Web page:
Review by Gordon Justesen
Stars: Mel Gibson, Joaquin
Phoenix, Cherry Jones, Rory Culkin, Abigail Breslin
Director: M. Night Shyamalan
Audio: Dolby Digital 5.1, French Dolby Surround
Video: Anamorphic Widescreen 1.85:1
Features: See Review
Length: 106 Minutes
Release Date: January 7, 2003
Signs went on to
become one of the top grossing films of 2002, but whatís even more spectacular
to note is that for a movie of blockbuster status, it is somewhat of an
original. The movie had an intense marketing campaign (and a good one, I might
add) surrounding the crop signs and the possible sightings of creatures in the
film, but lying underneath the story in the film was something much stronger.
This notion can always be reflected in the work of M. Night Shyamalan, who is a
superb talent at creating spine-tingling scenarios and follows through the story
in a very fresh way. He took the same approach with his last two films, The
Sixth Sense and Unbreakable, and has done so once again with a haunting and striking
account of a family who are about to experience their very own close encounter.
Continuing the tradition of Shyamalan setting his stories
in his home state of Pennsylvania, the story takes place in Bucks County,
located not far from Philadelphia. One morning, Graham Hess (Mel Gibson) wakes
up to some suspicious noises coming from his crop field. When seeing that his
two children have already wandered into the field, Graham, along with his
younger brother Merrill (Joaquin Phoenix), is startled to discover that a
mysterious crop sign has developed right outside his home.
At first, Graham thinks the whole event to be nothing more
than a hoax, or a prank put on by some acquaintances. Graham had been a priest,
until the night a car accident claimed his wifeís life. Ever since then,
Graham has completely lost faith in God, and feels that the whole crop circle
may be the work of pranksters who somehow have a problem with Graham publicly
denouncing his belief. Nonetheless, the possible sighting has made news on
television, as similar signs start to appear at numerous locations of the world.
Grahamís son, Morgan (Rory Culkin), strongly feels that the future of the
worldís history is about to be changed forever.
Although Shyamalanís films have all done staggering
business at the box office, each of his films tend to have both admirers and
detractors, as was the case with The Sixth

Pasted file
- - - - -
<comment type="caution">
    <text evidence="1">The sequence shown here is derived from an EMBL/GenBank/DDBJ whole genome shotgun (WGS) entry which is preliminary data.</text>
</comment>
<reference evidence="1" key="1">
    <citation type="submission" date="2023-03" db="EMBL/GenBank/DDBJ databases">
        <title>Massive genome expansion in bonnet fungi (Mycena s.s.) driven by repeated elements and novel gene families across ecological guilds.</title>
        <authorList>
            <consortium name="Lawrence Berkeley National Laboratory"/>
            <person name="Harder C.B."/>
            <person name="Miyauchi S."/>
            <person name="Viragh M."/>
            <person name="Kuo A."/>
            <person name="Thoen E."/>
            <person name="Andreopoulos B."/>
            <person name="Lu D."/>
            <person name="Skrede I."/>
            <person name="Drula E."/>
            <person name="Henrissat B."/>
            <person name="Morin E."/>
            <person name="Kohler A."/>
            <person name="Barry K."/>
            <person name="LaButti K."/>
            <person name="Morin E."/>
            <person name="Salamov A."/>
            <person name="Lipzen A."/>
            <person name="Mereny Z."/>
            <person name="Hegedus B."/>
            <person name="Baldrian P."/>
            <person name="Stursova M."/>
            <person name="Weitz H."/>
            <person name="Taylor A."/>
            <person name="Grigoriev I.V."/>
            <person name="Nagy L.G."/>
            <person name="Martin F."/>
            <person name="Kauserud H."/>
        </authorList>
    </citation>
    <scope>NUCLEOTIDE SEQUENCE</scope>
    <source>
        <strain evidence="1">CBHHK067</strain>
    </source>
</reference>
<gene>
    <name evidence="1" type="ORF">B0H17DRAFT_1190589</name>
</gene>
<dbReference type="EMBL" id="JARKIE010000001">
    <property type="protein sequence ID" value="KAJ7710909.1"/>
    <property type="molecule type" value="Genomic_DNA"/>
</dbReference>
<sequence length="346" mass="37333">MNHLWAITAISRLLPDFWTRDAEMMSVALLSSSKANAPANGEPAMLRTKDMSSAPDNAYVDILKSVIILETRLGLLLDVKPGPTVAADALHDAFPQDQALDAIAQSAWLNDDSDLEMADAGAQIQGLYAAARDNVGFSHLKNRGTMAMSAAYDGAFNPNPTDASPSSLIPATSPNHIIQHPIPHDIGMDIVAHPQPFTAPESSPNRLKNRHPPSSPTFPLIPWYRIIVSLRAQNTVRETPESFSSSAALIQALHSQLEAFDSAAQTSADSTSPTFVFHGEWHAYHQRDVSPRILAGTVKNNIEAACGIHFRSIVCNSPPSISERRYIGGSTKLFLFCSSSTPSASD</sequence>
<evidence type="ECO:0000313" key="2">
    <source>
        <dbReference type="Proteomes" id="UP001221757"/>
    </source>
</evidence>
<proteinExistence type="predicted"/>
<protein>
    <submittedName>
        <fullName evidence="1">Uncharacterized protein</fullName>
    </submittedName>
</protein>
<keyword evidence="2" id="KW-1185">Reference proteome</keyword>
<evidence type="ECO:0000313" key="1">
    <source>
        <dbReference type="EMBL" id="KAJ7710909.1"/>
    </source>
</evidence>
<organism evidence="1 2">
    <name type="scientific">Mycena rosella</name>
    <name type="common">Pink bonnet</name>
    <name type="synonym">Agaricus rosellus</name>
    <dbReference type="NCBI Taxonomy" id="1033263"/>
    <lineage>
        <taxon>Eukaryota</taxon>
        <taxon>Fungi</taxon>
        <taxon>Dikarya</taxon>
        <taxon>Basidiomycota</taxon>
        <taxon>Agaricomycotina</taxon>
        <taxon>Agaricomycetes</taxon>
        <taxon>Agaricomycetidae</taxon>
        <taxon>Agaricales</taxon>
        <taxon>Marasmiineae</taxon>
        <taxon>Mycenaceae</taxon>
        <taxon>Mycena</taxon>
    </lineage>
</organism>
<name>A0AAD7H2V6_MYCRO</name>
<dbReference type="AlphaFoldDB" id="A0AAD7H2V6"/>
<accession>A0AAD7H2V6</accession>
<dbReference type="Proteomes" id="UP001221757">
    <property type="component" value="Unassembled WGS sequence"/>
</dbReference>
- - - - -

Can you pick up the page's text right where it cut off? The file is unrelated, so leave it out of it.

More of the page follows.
Sense and Unbreakable. The main
complaint Iíve noted from the detractors is the pacing of his films, which has
been labeled slow and completely opposite of what the ads promised. What they
seem to not realize is that what Shyamalan is doing is perfecting the art of the
build up in his stories, and in the case of Signs,
which also had its share of detractors, this process is totally necessary.
Shyamalan has done something unique in this film, which is the use of silence as
a weapon of creating tension, which is done on more than one occasion in the
movie. Combined with the genius writing and directing, this risky exercise pays
off incredibly and further more challenges conventional moviemaking for the
For Mel Gibson, this is by far one his strongest performances to date. Itís a different role for him, because it requires him to be in more of a subtle and restrained matter most of the time, and it results in a fantastic piece of acting. The same can be said for Joaquin Phoenix, and even the two young actors, Rory Culkin and Abigail Breslin, who portray Grahamís two children.
I donít want to give any more story details away because in the case of this film, the effect will work strongly if donít. All I can say is that the last third of the movie contains some purely chilling moments and nail biting tension. Watching the movie in theaters, I actually jumped a time or two and no movie has been able to make me do that in a long time.
While I donít label it as M. Night Shyamalanís
masterpiece (that honor goes to Unbreakable),
Signs is still a remarkable
achievement, and in unexpected ways.
This is a grand way to kick off
the new year in DVD as far as video transfers go. Touchstone has delivered Signs
in a knockout looking presentation that is consistently sharp and does not
flaw for a single second. I will go ahead and point out that a pivotal special
effects shot late in the film appears in a fuzzy fashion, but it is completely
intended that way, and is not a flaw in the video transfer.
Being a movie in which silence is a key factor in many scenes, the 5.1 track still manages to pack quite a punch. All of the speakers are put to terrific use here, because many sequences in the film depend on slight cases of sound coming from numerous directions, and the score by James Newton Howard, which really deserves an Oscar nod for Best Score, is heard in a rousing thunderous form. Quite simply an astounding presentation.
Somehow, I get the feeling that this was labeled a Vista
Series disc simply because The Sixth Sense
and Unbreakable were also Vista Series
releases, and Signs isnít quite at
the level of the treatment the aforementioned titles got. Still, the bonuses on
this disc are noteworthy, especially the making of documentary, which is broken
into six segments and clocks in at about an hourís length. Also featured are
several deleted scenes, multi-angle storyboards, as well as a glimpse of M.
Night Shyamalanís first Ďaliení film, which the director easily admits,
isnít that great.